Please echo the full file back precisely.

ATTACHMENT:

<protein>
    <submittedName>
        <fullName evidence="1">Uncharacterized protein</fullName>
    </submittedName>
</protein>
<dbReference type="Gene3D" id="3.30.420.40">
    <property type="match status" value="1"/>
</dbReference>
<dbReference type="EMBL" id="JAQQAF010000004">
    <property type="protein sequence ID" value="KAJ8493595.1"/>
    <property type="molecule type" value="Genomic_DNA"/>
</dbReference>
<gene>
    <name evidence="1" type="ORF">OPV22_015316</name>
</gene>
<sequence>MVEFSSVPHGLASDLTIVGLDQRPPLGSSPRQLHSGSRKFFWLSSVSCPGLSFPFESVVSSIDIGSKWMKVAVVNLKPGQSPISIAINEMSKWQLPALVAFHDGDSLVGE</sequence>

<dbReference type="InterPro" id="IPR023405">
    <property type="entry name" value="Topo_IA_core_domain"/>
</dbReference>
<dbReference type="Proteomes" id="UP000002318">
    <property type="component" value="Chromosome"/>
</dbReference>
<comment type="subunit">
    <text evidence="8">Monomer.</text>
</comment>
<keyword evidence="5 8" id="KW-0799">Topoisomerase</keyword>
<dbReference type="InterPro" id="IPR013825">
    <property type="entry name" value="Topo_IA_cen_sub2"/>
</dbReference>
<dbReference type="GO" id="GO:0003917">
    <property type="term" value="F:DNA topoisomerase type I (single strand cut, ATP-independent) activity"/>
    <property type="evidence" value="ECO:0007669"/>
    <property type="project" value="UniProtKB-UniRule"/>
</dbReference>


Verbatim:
<protein>
    <submittedName>
        <fullName evidence="1">Uncharacterized protein</fullName>
    </submittedName>
</protein>
<dbReference type="Gene3D" id="3.30.420.40">
    <property type="match status" value="1"/>
</dbReference>
<dbReference type="EMBL" id="JAQQAF010000004">
    <property type="protein sequence ID" value="KAJ8493595.1"/>
    <property type="molecule type" value="Genomic_DNA"/>
</dbReference>
<gene>
    <name evidence="1" type="ORF">OPV22_015316</name>
</gene>
<sequence>MVEFSSVPHGLASDLTIVGLDQRPPLGSSPRQLHSGSRKFFWLSSVSCPGLSFPFESVVSSIDIGSKWMKVAVVNLKPGQSPISIAINEMSKWQLPALVAFHDGDSLVGE</sequence>

<dbReference type="InterPro" id="IPR023405">
    <property type="entry name" value="Topo_IA_core_domain"/>
</dbReference>
<dbReference type="Proteomes" id="UP000002318">
    <property type="component" value="Chromosome"/>
</dbReference>
<comment type="subunit">
    <text evidence="8">Monomer.</text>
</comment>
<keyword evidence="5 8" id="KW-0799">Topoisomerase</keyword>
<dbReference type="InterPro" id="IPR013825">
    <property type="entry name" value="Topo_IA_cen_sub2"/>
</dbReference>
<dbReference type="GO" id="GO:0003917">
    <property type="term" value="F:DNA topoisomerase type I (single strand cut, ATP-independent) activity"/>
    <property type="evidence" value="ECO:0007669"/>
    <property type="project" value="UniProtKB-UniRule"/>
</dbReference>